Away from the media glare and the pageantry of his high-profile visit, US President Barack Obama asked Indian Prime Minister Narendra Modi to resume the stalled peace process with neighbouring Pakistan during their recent meeting.
A senior official familiar with the development told The Express Tribune on Sunday that Washington has informed through diplomatic channels that Obama “privately encouraged and pushed” Modi to review his approach towards Pakistan.
The US president told Modi that despite ongoing tensions, India must remain engaged with Pakistan. The official, who requested not to be named because of the sensitivity of the issue, said Modi was informed that Pakistan had taken ‘serious steps’ in recent months to eradicate terrorism.
Obama particularly referred to the Pakistan government’s efforts to ensure that Zakiur Rehman Lakhvi, the alleged mastermind of the November 2008 Mumbai attacks, remains incarcerated.
The official said that the US intervention at the highest level raised the possibility of resumption of talks between the two nuclear-armed neighbours. A diplomatic source claimed that the moribund talks might resume in March.
The US State Department also indicated that Washington was ‘consistently’ encouraging both Islamabad and New Delhi for dialogue.
“We consistently encourage dialogue between India and Pakistan. And obviously, the scope and scale of the process there is up to those countries to determine,” State Department spokesperson Jen Psaki told reporters in Washington last week. However, she refused to comment when pressed whether President Obama had raised the issue with the Indian leadership during his New Delhi trip.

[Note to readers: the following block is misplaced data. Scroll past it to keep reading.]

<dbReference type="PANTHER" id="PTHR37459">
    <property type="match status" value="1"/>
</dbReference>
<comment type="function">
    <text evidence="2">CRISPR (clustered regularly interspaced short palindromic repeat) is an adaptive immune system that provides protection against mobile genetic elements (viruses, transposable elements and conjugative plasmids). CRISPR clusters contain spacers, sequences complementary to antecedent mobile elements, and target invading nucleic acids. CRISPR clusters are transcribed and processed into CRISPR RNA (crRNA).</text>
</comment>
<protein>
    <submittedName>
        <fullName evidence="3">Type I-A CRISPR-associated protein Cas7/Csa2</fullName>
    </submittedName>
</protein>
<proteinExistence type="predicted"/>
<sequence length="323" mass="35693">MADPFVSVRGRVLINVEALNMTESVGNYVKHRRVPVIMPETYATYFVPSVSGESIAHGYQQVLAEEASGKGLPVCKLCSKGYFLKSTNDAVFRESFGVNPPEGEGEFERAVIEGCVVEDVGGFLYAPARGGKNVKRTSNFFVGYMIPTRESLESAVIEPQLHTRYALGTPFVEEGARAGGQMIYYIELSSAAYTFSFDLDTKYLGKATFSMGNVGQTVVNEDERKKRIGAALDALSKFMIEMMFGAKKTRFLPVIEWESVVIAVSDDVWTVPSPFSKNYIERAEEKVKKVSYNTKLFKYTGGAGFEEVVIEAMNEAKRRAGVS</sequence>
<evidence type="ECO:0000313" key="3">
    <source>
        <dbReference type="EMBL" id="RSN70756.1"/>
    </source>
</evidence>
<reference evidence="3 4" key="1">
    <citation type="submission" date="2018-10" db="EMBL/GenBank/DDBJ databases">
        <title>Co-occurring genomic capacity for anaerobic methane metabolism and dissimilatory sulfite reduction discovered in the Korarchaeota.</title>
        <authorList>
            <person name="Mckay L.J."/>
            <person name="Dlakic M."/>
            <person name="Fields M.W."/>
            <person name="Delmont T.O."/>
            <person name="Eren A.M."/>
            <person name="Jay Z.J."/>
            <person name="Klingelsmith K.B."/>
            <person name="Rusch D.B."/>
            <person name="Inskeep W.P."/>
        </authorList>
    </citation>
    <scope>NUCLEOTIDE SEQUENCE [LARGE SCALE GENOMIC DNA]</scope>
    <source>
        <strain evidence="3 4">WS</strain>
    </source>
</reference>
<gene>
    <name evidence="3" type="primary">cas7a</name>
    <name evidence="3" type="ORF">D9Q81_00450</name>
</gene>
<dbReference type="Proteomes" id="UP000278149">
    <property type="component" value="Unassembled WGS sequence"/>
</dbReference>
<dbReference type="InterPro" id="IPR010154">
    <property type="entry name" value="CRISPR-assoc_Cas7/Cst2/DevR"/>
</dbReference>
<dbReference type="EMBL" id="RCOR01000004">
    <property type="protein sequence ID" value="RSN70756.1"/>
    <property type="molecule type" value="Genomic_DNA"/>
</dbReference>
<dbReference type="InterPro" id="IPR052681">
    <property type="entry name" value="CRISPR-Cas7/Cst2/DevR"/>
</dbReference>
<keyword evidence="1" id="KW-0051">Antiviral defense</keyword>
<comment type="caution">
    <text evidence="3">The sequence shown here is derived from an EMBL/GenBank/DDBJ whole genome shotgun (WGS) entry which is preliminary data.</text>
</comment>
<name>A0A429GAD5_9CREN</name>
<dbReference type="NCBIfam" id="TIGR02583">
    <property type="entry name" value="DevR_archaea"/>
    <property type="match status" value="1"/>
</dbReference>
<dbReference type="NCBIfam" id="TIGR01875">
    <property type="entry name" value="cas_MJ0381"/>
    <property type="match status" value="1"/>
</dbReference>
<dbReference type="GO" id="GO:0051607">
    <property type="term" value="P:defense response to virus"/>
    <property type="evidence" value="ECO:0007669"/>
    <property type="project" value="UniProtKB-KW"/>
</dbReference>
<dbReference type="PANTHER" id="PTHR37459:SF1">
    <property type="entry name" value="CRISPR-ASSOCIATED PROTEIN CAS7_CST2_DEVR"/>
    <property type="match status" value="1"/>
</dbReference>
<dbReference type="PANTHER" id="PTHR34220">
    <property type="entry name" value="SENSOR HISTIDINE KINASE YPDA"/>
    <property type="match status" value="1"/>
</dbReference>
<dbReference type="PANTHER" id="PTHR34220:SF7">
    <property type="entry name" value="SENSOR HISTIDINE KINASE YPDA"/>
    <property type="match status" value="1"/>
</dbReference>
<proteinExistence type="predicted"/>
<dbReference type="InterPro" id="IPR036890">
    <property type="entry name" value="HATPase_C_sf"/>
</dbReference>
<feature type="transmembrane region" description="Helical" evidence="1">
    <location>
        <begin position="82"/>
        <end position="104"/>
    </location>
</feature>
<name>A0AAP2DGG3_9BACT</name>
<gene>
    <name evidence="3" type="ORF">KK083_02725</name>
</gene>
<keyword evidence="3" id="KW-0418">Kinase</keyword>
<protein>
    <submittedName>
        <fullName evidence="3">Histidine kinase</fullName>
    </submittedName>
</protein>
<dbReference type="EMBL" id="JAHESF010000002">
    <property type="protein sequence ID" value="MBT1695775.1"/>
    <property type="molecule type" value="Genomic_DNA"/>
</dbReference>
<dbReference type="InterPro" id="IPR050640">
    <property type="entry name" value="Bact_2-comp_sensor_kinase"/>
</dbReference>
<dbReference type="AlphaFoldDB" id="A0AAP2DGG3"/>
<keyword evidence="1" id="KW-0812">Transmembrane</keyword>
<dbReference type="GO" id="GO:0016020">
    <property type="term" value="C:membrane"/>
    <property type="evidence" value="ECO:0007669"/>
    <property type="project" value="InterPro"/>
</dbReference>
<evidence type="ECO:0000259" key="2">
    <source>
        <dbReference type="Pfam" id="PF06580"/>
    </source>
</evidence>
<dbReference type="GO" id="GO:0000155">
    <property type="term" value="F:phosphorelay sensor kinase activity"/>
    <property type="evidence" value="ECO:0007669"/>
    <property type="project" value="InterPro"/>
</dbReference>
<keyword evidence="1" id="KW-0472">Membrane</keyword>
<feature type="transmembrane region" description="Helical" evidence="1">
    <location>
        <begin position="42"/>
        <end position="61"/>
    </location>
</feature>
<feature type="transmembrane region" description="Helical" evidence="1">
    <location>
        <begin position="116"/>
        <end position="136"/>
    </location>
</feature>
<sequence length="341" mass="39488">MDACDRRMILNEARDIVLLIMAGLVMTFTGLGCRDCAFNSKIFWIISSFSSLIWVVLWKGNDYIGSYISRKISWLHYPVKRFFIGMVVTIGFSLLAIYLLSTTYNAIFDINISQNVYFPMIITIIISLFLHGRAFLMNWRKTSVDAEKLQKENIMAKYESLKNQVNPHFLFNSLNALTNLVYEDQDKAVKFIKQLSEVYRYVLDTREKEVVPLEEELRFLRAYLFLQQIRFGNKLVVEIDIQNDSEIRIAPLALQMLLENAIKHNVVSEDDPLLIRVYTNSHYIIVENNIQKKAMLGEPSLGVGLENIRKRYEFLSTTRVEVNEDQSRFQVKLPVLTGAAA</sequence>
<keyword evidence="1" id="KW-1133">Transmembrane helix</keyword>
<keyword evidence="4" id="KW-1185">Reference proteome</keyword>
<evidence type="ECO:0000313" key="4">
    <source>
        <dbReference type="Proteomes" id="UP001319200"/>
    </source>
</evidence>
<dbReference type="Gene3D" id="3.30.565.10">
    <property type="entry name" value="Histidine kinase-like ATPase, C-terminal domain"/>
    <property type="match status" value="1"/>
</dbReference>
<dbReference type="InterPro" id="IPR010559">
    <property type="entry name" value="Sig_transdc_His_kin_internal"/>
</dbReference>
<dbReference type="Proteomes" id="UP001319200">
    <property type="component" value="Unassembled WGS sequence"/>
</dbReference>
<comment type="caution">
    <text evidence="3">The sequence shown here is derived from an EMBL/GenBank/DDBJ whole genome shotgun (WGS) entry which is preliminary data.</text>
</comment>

The American reluctance to publicly acknowledge its ‘intervention’ is attributed to the fact that India does not want to be seen taking ‘dictation’ from outside due to domestic compulsions.
International relations expert Dr Ishtiaq Ahmed believes the United States, as a global power, can influence India’s policy vis-a-vis Pakistan.
“In fact the deepening relationship between the US and India is not something really bad for Pakistan,” said Ishtiaq, who is a Jinnah Fellow at the Oxford University London.
He added that India’s ‘dependency’ on the United States, be it defence or nuclear areas, means Americans will have more ‘leverage’ over the administration in New Delhi.
The process of negotiations between Islamabad and New Delhi has remained suspended despite a promising start when Prime Minister Nawaz Sharif attended the swearing-in ceremony of Indian Prime Minister Modi in May last year.
The two neighbours were set to hold foreign secretary level talks in August last year but the Modi government cancelled the meeting at the last moment as a protest over Pakistan high commissioner’s meeting with Kashmiri separatists.
Prospects of normalisation of ties dimmed because of frequent skirmishes between Pakistani and Indian troops along the Line of Control (LoC) and working boundary. The two countries accused each other of initiating the hostilities.
Published in The Express Tribune, February 2rd, 2015.